Women planning to become pregnant, or even possibly becoming pregnant without planning, have long been advised to take a daily folic acid supplement because folic acid reduces the risk of neural tube defects spina bifida, among other conditions in their newborns. According to a new study published in JAMA, taking a folic acid supplement from 4 weeks before to 8 weeks after conception may also be associated with a lower risk of having a child with an autistic-spectrum disorder.
The study, conducted by Dr. Pal SurÃ©n of the Norwegian Institute of Public Health, Oslo, and colleagues, included 85,000 Norwegian children from the Norwegian Mother and Child Cohort Study. Of those children, 270 fell on the autism spectrum: 114 were diagnosed with autistic disorder, 56 with Asperger syndrome and 100 with pervasive development disorder, not otherwise specified (PDD-NOS) the severest form.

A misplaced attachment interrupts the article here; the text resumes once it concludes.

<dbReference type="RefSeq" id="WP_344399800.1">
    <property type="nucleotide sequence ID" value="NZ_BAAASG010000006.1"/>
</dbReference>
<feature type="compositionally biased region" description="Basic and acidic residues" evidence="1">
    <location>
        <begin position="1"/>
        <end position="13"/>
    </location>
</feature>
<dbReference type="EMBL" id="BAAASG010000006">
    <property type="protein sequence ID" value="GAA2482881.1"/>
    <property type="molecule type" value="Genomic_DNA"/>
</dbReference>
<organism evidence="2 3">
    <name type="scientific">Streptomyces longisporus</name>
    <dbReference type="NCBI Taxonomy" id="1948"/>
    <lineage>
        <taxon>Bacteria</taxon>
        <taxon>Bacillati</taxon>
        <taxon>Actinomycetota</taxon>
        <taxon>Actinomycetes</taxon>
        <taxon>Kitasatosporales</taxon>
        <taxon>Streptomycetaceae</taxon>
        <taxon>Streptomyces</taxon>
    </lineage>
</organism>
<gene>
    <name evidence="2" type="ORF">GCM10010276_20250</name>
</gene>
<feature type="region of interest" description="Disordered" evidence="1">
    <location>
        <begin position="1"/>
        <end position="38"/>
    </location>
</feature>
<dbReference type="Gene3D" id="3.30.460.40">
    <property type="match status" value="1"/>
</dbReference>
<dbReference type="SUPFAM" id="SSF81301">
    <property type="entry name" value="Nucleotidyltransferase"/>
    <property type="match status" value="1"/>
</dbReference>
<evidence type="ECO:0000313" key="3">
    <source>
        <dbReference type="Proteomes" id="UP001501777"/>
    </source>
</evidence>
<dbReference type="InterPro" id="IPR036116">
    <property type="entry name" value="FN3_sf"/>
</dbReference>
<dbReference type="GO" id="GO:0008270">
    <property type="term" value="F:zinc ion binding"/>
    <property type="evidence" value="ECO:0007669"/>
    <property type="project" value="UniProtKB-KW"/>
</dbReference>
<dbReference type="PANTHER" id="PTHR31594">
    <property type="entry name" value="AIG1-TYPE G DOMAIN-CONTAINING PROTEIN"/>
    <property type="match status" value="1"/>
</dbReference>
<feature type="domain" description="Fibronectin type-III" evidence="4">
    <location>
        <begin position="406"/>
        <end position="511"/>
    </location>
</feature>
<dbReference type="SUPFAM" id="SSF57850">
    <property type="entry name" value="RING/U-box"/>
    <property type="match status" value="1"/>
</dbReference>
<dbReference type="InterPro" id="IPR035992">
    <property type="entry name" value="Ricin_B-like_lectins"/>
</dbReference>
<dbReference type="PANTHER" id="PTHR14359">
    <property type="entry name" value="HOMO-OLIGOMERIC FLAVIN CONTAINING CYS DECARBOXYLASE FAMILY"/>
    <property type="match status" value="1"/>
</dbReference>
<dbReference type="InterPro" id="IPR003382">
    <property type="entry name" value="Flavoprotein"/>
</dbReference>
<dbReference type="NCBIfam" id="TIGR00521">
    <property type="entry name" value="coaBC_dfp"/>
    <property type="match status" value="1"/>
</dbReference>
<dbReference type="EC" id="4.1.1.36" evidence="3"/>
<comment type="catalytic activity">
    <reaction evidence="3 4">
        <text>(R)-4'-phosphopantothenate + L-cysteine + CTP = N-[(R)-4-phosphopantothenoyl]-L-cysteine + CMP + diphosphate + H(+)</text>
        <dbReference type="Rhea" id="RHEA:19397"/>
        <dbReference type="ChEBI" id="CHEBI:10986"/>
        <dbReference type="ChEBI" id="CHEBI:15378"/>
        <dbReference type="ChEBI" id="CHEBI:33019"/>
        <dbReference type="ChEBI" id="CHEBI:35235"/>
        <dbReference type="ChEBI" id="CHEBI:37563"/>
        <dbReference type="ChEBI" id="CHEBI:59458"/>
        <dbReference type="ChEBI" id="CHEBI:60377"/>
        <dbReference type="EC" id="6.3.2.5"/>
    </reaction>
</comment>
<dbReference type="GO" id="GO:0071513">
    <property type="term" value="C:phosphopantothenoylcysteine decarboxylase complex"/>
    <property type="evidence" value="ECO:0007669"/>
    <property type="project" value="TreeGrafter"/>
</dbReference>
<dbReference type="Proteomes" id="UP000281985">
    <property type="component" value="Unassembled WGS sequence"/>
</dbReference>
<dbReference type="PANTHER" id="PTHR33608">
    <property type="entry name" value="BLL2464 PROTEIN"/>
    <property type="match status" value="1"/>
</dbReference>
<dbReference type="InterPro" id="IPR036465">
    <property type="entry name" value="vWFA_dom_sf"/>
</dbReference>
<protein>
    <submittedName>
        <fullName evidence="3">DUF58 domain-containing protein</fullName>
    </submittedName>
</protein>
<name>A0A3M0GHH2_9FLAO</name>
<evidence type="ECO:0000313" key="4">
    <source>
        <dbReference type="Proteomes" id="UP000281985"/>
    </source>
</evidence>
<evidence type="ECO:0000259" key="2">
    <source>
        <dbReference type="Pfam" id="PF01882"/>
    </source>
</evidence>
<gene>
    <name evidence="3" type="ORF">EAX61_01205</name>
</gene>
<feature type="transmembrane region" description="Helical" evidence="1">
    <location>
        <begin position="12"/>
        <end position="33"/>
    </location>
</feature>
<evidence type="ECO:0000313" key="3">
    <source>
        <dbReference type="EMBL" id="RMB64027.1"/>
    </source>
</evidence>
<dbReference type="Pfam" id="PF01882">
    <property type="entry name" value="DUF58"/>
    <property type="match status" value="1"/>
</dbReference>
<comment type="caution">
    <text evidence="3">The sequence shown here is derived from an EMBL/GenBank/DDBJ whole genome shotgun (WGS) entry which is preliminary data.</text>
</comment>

Researchers found an inverse association between folic acid use and risk of autistic disorder, with folic acid users having a 39 percent lower odds of having a child with autistic disorder. This relationship did not hold true for Asperger syndrome or PDD-NOS. Furthermore, the association was only present in those mothers taking folic acid during early pregnancy.
Authors warn that this finding does not establish a causal relation between folic acid use and autistic disorder but provides a rationale for replicating analyses in other study samples and further investigating genetic factors and other biological mechanisms that may explain the inverse association.
ACSH s Dr. Ruth Kava comments These are intriguing results indeed. Since we know that folic acid supplementation can reduce the risk of major neurological defects such as spina bifida, there might well be a connection with more subtle defects. Certainly this association deserves further investigation.